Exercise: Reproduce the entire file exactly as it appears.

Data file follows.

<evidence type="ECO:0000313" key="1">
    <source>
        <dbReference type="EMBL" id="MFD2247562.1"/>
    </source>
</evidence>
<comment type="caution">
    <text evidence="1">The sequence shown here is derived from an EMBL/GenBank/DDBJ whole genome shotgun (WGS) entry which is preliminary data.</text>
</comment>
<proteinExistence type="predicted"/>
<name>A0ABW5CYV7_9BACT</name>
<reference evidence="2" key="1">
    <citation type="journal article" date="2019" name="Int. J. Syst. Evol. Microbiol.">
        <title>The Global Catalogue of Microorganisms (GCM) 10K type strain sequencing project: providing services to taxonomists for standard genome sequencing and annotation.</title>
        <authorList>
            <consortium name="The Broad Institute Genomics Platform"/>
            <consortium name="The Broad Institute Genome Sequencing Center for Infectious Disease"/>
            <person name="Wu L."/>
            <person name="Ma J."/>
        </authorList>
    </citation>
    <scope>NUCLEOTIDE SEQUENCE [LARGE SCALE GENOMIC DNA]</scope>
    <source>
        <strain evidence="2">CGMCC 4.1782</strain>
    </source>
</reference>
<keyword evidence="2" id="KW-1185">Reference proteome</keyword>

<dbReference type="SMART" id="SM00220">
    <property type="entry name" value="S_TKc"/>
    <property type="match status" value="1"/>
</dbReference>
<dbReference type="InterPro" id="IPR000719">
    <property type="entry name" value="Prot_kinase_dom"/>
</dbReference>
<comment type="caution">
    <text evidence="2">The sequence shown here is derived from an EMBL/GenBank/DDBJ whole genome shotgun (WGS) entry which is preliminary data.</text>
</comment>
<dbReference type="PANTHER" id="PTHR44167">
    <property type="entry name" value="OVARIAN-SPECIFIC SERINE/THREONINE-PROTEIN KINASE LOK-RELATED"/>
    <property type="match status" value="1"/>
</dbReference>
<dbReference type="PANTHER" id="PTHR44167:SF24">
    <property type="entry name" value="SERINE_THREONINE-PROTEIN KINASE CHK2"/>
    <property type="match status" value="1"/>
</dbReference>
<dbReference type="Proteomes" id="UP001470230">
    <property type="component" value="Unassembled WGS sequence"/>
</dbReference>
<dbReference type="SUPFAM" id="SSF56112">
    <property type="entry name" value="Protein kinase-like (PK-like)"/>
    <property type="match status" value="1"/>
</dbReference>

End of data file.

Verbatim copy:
<evidence type="ECO:0000313" key="1">
    <source>
        <dbReference type="EMBL" id="MFD2247562.1"/>
    </source>
</evidence>
<comment type="caution">
    <text evidence="1">The sequence shown here is derived from an EMBL/GenBank/DDBJ whole genome shotgun (WGS) entry which is preliminary data.</text>
</comment>
<proteinExistence type="predicted"/>
<name>A0ABW5CYV7_9BACT</name>
<reference evidence="2" key="1">
    <citation type="journal article" date="2019" name="Int. J. Syst. Evol. Microbiol.">
        <title>The Global Catalogue of Microorganisms (GCM) 10K type strain sequencing project: providing services to taxonomists for standard genome sequencing and annotation.</title>
        <authorList>
            <consortium name="The Broad Institute Genomics Platform"/>
            <consortium name="The Broad Institute Genome Sequencing Center for Infectious Disease"/>
            <person name="Wu L."/>
            <person name="Ma J."/>
        </authorList>
    </citation>
    <scope>NUCLEOTIDE SEQUENCE [LARGE SCALE GENOMIC DNA]</scope>
    <source>
        <strain evidence="2">CGMCC 4.1782</strain>
    </source>
</reference>
<keyword evidence="2" id="KW-1185">Reference proteome</keyword>

<dbReference type="SMART" id="SM00220">
    <property type="entry name" value="S_TKc"/>
    <property type="match status" value="1"/>
</dbReference>
<dbReference type="InterPro" id="IPR000719">
    <property type="entry name" value="Prot_kinase_dom"/>
</dbReference>
<comment type="caution">
    <text evidence="2">The sequence shown here is derived from an EMBL/GenBank/DDBJ whole genome shotgun (WGS) entry which is preliminary data.</text>
</comment>
<dbReference type="PANTHER" id="PTHR44167">
    <property type="entry name" value="OVARIAN-SPECIFIC SERINE/THREONINE-PROTEIN KINASE LOK-RELATED"/>
    <property type="match status" value="1"/>
</dbReference>
<dbReference type="PANTHER" id="PTHR44167:SF24">
    <property type="entry name" value="SERINE_THREONINE-PROTEIN KINASE CHK2"/>
    <property type="match status" value="1"/>
</dbReference>
<dbReference type="Proteomes" id="UP001470230">
    <property type="component" value="Unassembled WGS sequence"/>
</dbReference>
<dbReference type="SUPFAM" id="SSF56112">
    <property type="entry name" value="Protein kinase-like (PK-like)"/>
    <property type="match status" value="1"/>
</dbReference>